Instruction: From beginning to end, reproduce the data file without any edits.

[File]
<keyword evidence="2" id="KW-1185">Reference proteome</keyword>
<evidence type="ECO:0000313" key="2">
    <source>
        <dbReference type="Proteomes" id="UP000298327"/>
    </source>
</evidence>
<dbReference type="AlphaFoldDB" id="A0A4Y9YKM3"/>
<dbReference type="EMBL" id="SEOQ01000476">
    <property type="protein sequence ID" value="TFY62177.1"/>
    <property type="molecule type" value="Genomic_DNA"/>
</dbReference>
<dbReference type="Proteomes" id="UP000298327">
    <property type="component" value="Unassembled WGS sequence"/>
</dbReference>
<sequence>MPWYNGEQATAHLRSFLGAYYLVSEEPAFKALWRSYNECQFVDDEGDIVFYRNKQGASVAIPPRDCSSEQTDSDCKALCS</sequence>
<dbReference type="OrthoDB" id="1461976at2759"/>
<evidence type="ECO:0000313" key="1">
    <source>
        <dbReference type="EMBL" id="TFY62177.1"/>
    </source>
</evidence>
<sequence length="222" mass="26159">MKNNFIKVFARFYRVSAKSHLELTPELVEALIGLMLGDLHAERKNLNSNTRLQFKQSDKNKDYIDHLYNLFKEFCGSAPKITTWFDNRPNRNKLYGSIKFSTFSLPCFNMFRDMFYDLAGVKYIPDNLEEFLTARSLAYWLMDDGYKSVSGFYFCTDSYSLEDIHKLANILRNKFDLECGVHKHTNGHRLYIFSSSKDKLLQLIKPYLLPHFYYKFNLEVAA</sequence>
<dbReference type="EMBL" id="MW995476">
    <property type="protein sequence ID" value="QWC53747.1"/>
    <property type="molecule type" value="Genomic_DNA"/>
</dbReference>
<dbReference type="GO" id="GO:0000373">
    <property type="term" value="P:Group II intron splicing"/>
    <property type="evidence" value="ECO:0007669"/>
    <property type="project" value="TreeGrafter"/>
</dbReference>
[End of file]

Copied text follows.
<keyword evidence="2" id="KW-1185">Reference proteome</keyword>
<evidence type="ECO:0000313" key="2">
    <source>
        <dbReference type="Proteomes" id="UP000298327"/>
    </source>
</evidence>
<dbReference type="AlphaFoldDB" id="A0A4Y9YKM3"/>
<dbReference type="EMBL" id="SEOQ01000476">
    <property type="protein sequence ID" value="TFY62177.1"/>
    <property type="molecule type" value="Genomic_DNA"/>
</dbReference>
<dbReference type="Proteomes" id="UP000298327">
    <property type="component" value="Unassembled WGS sequence"/>
</dbReference>
<sequence>MPWYNGEQATAHLRSFLGAYYLVSEEPAFKALWRSYNECQFVDDEGDIVFYRNKQGASVAIPPRDCSSEQTDSDCKALCS</sequence>
<dbReference type="OrthoDB" id="1461976at2759"/>
<evidence type="ECO:0000313" key="1">
    <source>
        <dbReference type="EMBL" id="TFY62177.1"/>
    </source>
</evidence>
<sequence length="222" mass="26159">MKNNFIKVFARFYRVSAKSHLELTPELVEALIGLMLGDLHAERKNLNSNTRLQFKQSDKNKDYIDHLYNLFKEFCGSAPKITTWFDNRPNRNKLYGSIKFSTFSLPCFNMFRDMFYDLAGVKYIPDNLEEFLTARSLAYWLMDDGYKSVSGFYFCTDSYSLEDIHKLANILRNKFDLECGVHKHTNGHRLYIFSSSKDKLLQLIKPYLLPHFYYKFNLEVAA</sequence>
<dbReference type="EMBL" id="MW995476">
    <property type="protein sequence ID" value="QWC53747.1"/>
    <property type="molecule type" value="Genomic_DNA"/>
</dbReference>
<dbReference type="GO" id="GO:0000373">
    <property type="term" value="P:Group II intron splicing"/>
    <property type="evidence" value="ECO:0007669"/>
    <property type="project" value="TreeGrafter"/>
</dbReference>